Federal review aims to improve refugee system

Recognizing that the United States is failing thousands of refugees fleeing war-torn countries, the Obama administration is conducting the first thorough review of the refugee resettlement system in 30 years and plans to announce major reforms this summer.

Officials say the system is outdated and lacks adequate resources to help refugees find jobs and support themselves before exhausting their benefits. That task has been made more difficult by the recession and high unemployment.

“The basic set-up of the program hasn’t been altered in many years,” said National Security Council spokesman Ben Chang. “It was time to take a fresh look.”

Several changes have already been made to ease the transition for newcomers, most of whom have no U.S. work experience, little savings and limited English skills. The largest numbers of refugees last year — admitted based on persecution or fear of persecution — came from Iraq, Bhutan and Burma.

In January, the State Department doubled the amount of money, from $900 to $1,800, that resettlement agencies receive to cover housing and other needs for each refugee in the first month. And the Department of Health and Human Services has requested an additional $25 million from Congress for case management and emergency housing in 2011.

One of the most significant proposals being considered would extend federal cash aid for eligible refugees past the eight-month maximum. Officials are also discussing ways to improve coordination among the various government agencies that share responsibility for resettlement and to expand medical screening and cultural orientation.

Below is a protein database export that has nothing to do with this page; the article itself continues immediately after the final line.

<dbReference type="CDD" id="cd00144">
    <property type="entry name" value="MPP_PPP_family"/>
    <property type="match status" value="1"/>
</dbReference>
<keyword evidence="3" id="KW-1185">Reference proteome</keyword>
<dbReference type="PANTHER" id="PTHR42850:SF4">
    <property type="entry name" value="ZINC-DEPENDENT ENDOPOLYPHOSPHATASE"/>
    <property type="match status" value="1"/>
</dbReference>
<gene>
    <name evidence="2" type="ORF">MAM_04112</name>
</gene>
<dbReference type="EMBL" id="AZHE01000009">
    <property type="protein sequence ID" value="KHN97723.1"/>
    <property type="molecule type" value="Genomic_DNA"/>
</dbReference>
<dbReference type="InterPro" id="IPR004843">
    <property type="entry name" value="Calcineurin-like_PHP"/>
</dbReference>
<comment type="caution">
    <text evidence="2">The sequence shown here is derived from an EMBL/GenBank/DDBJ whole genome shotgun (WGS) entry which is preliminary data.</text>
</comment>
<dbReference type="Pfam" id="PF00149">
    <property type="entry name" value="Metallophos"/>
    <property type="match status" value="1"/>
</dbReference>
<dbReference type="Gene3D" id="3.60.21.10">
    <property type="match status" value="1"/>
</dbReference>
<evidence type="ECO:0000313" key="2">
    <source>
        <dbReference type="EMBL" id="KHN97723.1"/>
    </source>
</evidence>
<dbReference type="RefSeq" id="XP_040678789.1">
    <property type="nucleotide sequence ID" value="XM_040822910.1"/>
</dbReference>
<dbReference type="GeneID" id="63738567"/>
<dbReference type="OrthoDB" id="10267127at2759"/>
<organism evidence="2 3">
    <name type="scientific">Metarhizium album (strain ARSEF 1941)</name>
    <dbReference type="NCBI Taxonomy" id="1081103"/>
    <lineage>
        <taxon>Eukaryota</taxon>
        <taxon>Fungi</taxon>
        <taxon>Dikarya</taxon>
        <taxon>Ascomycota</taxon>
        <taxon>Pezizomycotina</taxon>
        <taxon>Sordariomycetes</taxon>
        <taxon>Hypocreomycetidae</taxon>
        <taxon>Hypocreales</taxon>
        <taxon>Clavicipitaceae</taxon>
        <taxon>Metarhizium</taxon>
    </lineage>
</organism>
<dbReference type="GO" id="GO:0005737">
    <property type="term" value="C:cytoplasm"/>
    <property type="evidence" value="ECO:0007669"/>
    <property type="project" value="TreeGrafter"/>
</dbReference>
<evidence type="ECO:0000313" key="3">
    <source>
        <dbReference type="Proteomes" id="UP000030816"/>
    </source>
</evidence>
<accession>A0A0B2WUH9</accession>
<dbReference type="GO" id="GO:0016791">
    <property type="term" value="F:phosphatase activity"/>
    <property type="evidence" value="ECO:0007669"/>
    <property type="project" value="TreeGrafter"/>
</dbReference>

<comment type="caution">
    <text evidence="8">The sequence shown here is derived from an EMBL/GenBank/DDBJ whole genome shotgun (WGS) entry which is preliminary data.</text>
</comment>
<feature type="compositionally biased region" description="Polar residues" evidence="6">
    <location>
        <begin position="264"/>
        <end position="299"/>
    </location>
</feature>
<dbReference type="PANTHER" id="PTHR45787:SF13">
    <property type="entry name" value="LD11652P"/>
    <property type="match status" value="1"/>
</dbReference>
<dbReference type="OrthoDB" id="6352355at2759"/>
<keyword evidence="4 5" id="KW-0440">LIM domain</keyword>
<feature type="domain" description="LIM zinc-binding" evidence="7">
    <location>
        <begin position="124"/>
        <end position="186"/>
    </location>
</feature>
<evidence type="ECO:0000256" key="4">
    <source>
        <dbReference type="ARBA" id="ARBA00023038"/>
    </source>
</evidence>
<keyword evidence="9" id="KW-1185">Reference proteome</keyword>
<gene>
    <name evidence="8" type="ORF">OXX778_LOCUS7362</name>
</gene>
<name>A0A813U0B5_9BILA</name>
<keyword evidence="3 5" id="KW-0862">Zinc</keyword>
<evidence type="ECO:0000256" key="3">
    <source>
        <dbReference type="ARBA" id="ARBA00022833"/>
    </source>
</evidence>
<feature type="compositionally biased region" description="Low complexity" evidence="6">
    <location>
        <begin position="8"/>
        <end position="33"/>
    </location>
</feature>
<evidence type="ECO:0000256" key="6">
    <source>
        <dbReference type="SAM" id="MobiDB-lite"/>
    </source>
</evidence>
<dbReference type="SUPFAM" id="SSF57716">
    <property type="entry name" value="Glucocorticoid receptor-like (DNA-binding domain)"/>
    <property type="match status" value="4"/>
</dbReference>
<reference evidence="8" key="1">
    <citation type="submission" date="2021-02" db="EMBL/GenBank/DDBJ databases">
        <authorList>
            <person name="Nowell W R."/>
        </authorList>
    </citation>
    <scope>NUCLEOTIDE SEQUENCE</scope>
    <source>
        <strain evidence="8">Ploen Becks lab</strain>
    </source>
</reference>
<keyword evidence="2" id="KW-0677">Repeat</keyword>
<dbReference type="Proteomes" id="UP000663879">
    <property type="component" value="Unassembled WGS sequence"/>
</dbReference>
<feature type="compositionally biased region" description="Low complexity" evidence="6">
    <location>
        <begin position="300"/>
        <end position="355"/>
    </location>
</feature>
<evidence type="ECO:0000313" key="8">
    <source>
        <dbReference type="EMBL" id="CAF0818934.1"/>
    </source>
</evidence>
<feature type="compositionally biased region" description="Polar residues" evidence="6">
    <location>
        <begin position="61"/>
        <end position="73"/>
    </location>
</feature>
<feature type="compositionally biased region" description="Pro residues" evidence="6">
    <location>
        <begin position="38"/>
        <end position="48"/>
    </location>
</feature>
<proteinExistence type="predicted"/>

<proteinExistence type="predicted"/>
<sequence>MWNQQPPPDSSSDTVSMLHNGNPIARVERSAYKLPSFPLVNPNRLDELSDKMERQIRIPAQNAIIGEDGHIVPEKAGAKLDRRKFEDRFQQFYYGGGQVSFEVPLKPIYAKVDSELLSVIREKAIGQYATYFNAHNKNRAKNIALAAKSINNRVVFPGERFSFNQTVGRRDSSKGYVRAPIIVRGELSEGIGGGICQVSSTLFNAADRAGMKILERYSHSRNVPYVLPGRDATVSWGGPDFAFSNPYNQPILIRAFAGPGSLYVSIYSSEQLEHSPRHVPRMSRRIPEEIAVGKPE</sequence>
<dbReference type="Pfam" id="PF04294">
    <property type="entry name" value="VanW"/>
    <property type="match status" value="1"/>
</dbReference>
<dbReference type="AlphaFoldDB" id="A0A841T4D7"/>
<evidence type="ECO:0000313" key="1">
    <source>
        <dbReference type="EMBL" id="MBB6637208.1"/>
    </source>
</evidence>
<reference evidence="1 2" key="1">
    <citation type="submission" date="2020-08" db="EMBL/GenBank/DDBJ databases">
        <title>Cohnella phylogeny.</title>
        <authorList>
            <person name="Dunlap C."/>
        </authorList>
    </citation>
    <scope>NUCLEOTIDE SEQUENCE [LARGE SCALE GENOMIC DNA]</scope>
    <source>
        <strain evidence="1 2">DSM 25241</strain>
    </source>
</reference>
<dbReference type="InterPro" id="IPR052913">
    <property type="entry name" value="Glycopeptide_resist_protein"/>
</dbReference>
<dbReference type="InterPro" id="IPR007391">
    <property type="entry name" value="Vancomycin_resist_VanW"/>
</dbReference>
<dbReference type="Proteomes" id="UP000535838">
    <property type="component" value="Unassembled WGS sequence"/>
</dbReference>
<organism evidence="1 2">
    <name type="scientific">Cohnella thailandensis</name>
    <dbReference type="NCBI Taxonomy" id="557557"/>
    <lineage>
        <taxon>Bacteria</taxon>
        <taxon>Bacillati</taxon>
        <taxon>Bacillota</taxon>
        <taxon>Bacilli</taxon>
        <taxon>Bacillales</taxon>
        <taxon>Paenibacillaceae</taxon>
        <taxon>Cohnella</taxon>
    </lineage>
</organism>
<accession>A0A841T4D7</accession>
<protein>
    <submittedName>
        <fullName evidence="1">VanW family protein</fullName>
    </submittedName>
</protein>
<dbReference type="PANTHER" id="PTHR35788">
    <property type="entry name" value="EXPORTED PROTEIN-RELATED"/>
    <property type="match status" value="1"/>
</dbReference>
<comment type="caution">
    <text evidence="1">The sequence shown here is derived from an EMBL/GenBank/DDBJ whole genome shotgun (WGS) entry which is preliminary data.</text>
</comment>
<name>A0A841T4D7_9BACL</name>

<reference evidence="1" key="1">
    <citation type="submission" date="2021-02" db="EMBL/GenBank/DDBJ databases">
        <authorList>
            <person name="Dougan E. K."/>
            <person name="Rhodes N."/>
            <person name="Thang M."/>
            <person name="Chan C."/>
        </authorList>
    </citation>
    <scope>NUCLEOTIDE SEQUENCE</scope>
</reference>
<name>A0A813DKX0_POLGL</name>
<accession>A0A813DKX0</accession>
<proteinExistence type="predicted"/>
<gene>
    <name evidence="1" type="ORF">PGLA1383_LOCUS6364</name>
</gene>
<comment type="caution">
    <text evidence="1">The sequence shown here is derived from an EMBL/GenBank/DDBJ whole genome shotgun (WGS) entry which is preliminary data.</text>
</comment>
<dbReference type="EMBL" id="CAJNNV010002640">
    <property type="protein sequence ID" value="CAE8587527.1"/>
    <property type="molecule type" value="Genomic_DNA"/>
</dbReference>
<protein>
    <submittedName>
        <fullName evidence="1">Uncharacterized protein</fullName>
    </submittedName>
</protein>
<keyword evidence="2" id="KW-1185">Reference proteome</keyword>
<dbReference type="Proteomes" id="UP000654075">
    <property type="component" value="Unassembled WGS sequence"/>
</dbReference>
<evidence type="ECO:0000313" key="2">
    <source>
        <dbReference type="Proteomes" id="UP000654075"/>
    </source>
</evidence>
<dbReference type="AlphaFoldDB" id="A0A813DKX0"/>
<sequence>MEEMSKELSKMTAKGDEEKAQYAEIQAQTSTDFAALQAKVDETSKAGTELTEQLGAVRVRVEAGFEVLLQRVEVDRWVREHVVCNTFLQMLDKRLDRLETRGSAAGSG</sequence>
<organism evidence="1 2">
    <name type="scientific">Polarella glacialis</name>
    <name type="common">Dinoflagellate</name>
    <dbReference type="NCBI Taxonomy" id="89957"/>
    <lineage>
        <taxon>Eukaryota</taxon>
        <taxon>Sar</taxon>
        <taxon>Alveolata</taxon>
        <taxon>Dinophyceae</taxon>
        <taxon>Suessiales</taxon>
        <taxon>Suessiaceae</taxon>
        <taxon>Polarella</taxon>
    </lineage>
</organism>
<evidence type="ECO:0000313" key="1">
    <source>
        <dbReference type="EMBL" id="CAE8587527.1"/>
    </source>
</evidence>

Resettlement agencies said reforms are long overdue.

“The system is broken,” said Robert Carey, chairman of Refugee Council USA, an umbrella group of resettlement and advocacy groups. “There are women who can’t feed their children adequately and people who are really being brought into poverty. … There is a federal obligation in this to ensure that people brought in here are given the basic tools to rebuild their lives.”

Larh Larh Sin, from Myanmar, spent more than a decade in a Thai refugee camp without electricity or running water before being resettled in Bakersfield in 2008 with her husband and two sons, now 4 and 7. About 10 months after her arrival, Sin, 30, got a factory job but was laid off because she didn’t speak enough English to understand the safety instructions. A few months later, she found work at a Chinese restaurant but lost it when the restaurant closed last month. Her husband is also out of work.